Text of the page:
Publication - Research and analysis

Monthly economic brief: June 2020

Published: 8 Jun 2020
Gary Gillespie
Chief Economist Directorate
Part of:

Provides a summary of latest key economic statistics, forecasts and analysis on the Scottish economy.

17 page PDF

2.2 MB

17 page PDF

2.2 MB

Monthly economic brief: June 2020
GDP Growth Outlook

17 page PDF

2.2 MB

GDP Growth Outlook

The economic outlook for 2020 has deteriorated significantly as a result of the coronavirus pandemic and the necessary restrictions on economic activity to minimise the spread of the virus.

Range of 27 independent forecasts for UK GDP in 2020 by month
Range of 27 independent forecasts for UK GDP in 2020 by month
  • The scale and duration of the economic impacts remains uncertain, however the degree of pessimism in forecasts has increased over the course of the year.
  • Scotland's scenario analysis published in this edition, suggests GDP could fall by 14% in 2020.
  • Scenario analysis from the Bank of England estimates UK GDP could fall by 14% over the year while HM Treasury's monthly summary of independent GDP forecasts reports UK GDP is forecast to contract by an average of -8.6% in 2020 (down from -5.9 in April 2020).

COVID-19 Regional Exposure and Resilience

Share of employment in most exposed sectors by local authority (%)
Share of employment in most exposed sectors by local authority (%)

Regional exposure to the impacts from COVID-19 will vary due to the varied composition of industrial, workforce and wider population structures.

Recent Scottish Government analysis developed a sectoral risk rating based on exposure to international supply, international and domestic demand and labour market disruptions[14]. The adjacent chart shows the share of employment in these sectors where overall risk exposure to the economic effects of COVID-19 may be greatest across Scotland's 32 local authorities. Island local authorities and some urban areas have lower shares of employment in the most exposed sectors.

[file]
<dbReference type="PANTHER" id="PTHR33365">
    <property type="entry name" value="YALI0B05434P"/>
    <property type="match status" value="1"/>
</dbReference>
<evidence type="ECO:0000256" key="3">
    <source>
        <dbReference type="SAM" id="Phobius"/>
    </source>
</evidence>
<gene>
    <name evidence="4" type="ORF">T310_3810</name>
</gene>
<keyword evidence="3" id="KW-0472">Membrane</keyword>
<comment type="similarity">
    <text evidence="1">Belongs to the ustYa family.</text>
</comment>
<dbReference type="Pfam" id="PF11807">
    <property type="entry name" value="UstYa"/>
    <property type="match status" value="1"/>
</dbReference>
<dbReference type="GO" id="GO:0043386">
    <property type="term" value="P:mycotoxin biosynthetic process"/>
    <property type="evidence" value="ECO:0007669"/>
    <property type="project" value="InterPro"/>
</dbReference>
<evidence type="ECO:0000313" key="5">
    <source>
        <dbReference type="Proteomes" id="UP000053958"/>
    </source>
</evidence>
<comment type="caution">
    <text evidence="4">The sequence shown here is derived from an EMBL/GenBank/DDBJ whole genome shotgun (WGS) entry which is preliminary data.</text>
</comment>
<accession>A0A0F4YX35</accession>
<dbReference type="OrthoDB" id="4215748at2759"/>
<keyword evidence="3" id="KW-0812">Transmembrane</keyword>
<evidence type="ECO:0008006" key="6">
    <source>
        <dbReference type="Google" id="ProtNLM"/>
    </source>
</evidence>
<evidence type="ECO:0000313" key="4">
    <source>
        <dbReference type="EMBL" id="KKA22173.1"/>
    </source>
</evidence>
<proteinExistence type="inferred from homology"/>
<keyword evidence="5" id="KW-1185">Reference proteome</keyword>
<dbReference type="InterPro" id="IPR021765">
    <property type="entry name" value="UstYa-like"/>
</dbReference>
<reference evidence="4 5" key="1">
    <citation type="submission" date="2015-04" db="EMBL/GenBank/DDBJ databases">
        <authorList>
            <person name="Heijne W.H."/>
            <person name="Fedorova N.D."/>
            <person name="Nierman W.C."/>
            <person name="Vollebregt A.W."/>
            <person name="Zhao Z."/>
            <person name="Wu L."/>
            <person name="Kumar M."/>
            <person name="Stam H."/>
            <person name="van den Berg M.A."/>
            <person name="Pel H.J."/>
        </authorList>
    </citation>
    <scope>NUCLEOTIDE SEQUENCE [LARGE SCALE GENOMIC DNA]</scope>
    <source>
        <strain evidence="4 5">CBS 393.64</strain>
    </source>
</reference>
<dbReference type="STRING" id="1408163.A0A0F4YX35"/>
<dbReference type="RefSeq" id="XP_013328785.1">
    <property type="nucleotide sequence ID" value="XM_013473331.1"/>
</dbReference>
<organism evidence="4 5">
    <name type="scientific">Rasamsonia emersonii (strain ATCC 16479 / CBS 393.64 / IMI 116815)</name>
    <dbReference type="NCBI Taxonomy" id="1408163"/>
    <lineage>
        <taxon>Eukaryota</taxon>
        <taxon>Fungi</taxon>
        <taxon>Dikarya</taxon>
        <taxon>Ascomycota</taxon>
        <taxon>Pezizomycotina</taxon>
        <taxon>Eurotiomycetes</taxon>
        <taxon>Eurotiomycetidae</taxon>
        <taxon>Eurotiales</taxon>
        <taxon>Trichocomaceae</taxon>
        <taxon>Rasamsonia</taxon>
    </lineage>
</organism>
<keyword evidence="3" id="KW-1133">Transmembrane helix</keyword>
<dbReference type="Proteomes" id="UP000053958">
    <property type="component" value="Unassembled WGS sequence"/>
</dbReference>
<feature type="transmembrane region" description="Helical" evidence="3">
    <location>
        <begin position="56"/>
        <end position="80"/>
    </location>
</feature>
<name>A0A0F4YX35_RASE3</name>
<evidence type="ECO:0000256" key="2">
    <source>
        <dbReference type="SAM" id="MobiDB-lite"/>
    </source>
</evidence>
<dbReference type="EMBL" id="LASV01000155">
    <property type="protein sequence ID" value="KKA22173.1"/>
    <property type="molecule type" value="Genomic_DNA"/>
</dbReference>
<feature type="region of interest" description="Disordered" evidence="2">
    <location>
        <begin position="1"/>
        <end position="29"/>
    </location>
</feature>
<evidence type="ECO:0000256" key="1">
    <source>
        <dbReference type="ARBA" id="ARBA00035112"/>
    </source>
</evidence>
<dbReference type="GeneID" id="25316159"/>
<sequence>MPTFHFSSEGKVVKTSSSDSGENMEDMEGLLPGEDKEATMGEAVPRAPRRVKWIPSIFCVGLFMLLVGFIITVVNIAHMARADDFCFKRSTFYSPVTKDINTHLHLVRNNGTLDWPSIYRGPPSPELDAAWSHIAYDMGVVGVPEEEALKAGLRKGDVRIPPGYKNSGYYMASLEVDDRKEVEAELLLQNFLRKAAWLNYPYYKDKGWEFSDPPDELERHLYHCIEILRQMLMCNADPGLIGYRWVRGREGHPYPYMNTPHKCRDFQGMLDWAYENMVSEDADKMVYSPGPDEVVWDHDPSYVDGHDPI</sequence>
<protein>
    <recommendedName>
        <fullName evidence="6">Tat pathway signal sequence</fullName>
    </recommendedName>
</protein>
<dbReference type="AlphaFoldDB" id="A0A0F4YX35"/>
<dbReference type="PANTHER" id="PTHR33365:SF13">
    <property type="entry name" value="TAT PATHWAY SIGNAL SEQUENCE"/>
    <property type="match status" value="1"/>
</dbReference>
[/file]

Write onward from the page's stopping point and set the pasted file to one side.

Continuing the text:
Share of jobs in most exposed sectors for urban and rural local authorities (%)
Share of jobs in most exposed sectors for urban and rural local authorities (%)

Overall, local authorities that are rural or mainly rural have slightly higher shares of jobs in the most-exposed sectors.

However, the number of jobs in the most exposed sectors is highest in Glasgow, Edinburgh and Fife.

Area Number of jobs in sectors most exposed to COVID-19 risks
Scotland 958,000
Glasgow City 128,000
City of Edinburgh 100,000
Fife 57,500
North Lanarkshire 53,500
Aberdeen City 52,500
South Lanarkshire 51,000
Highland 50,000
Aberdeenshire 47,500
Renfrewshire 36,500
West Lothian 30,750
Dundee City 29,250
Perth and Kinross 28,000
Dumfries and Galloway 27,500
Falkirk 27,500
South Ayrshire 22,000
Scottish Borders 21,250
Stirling 20,500
North Ayrshire 20,000
Moray 18,500
Angus 17,000
Argyll and Bute 15,250
East Ayrshire 15,250
Midlothian 14,400
East Lothian 13,500
West Dunbartonshire 12,250
East Dunbartonshire 10,900
Inverclyde 9,350
East Renfrewshire 8,050
Clackmannanshire 6,850
Shetland Islands 5,350
Orkney Islands 4,250
Na h-Eileanan Siar 3,950

Other factors, such as the level of international exports, the structure of the business base, and the existing health status of the local population will also impact on the regional exposure to the impacts of COVID-19. There were significant variations in regional social and economic outcomes prior to the current crisis and local resilience and recovery will be influenced by a range of factors, such as the existing levels of deprivation, labour market performance, and qualifications of the population.

For example, areas such as Glasgow, Dundee, Inverclyde and North Ayrshire have higher levels of income deprivation and median hourly earnings for employees in 2019 ranged from £10.79 in Dumfries and Galloway and £19.32 in East Renfrewshire[15][16]. The proportion of the population with degree qualifications also varies significantly, from 11.6% in Shetland to 50.7% in Edinburgh[17].

There is considerable uncertainty regarding the economic outlook and understanding the regional impacts and recovery paths will be important to ensuring that the specific needs of Scotland's regions are supported.